I still don’t know, but that made me feel better about it. And the response to the story was incredible, much bigger than anything I’ve written before. D’s life was powerfully inspiring. It’s like she can’t help but affect everyone she touches, even after she’s gone.

Still, I’m genuinely curious about whether getting emotionally involved makes an article better. I couldn’t say one way or the other yet, and maybe never will be able to.

What I do know is the stories whose subjects have me emotionally invested stick with me much longer – they’re my favorites. It’s hard to be objective about your favorites.

 

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taking care of business

Trying not to be a creeper.

Recently, as I sat across a table interviewing a nice person, I started to worry I might be staring into his eyes and/or at his face too much. (Not in a romantic way.) Was I coming across as a creeper? But then when I tried looking off in the distance or over his shoulder, I worried I looked like I was bored with what he was saying. The interview was on a deeply personal topic (why yes, it was cancer) and he was super interesting.

Luckily he mostly looked other places as he was talking, which seemed normal, so maybe my intense (?) staring wasn’t freaking him out, but when he did look at my face, I felt like maybe there was too much mutual staring going on.

I’m so awkward sometimes! At least, I frequently feel awkward. Feeling awkward probably means I am awkward. I tell myself it’s because I’m a writer and writers are sometimes lacking in finer social skills, but it’s probably just me.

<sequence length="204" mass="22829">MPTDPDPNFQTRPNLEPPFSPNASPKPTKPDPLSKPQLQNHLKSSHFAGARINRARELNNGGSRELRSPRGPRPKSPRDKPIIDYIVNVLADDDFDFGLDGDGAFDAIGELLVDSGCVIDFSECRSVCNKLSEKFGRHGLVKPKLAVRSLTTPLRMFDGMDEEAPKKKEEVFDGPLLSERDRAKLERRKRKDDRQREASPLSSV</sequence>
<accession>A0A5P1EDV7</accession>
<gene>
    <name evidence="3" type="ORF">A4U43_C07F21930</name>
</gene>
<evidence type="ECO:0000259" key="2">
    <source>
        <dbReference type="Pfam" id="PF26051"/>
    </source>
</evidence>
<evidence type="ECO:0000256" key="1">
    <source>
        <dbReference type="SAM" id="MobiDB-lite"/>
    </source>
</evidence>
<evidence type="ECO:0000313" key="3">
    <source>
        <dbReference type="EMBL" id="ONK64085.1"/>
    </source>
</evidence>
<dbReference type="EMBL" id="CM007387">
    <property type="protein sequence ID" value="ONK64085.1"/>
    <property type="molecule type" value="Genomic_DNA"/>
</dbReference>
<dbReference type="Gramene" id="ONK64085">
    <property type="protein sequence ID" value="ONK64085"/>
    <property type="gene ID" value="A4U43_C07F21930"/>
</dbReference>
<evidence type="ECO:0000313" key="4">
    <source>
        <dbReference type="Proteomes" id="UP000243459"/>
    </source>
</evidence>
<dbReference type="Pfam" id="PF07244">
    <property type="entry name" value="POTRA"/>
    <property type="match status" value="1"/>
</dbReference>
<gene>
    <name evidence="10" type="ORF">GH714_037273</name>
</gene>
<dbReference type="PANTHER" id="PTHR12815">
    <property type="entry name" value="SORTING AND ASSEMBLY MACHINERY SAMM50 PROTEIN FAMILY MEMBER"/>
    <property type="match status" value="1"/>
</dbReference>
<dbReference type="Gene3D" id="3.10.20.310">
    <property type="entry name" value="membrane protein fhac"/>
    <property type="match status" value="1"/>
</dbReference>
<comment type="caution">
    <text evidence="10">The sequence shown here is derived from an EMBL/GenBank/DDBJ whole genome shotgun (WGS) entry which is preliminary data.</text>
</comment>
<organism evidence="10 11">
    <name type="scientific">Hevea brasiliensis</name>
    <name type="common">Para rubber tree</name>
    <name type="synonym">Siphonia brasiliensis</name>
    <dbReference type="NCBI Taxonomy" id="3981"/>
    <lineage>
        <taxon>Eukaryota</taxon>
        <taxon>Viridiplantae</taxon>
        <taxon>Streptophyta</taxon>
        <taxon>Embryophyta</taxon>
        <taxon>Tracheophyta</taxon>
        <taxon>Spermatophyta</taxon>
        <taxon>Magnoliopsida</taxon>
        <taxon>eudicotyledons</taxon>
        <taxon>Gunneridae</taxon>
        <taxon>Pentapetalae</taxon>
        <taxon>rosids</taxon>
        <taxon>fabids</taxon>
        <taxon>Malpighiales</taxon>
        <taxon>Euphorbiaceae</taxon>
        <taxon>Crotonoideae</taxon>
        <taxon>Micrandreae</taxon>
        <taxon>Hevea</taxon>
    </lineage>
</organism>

How often should you look directly at someone’s face while they’re talking? What about while you’re talking? It seems to me that if you’re the one doing the talking, it’s OK to look away because obviously you’re engaged in the conversation if you’re the one talking. But if you aren’t the one talking, maybe it’s incumbent on you to look at the other person while he’s talking?

So after a while I decided to look at his chin instead of in his eyes, but then I felt like maybe I was overthinking the whole thing and he’d wonder if he had something on his chin. So I went back to looking at his eyes, which sounds weird but I swear I wasn’t trying to be.

I got back to the office and on my Facebook feed was a Mashable link to this article about how it’s generally not a good idea to look someone in the eyes.

Great.

In my defense, I used to have this friend who never, ever looked at me when we were talking. She was always looking over my shoulder, as if she was looking around for someone more interesting to talk to. It was off-putting.

I know what you’re thinking: she was probably trying to avoid your creepy-intense eye contact! But I did mention her weird habit to mutual friends and they all experienced the same thing. So it isn’t just me. Really.

Which leaves me with the question of where to look during interviews. Any help from you non-creepers out there would be appreciated.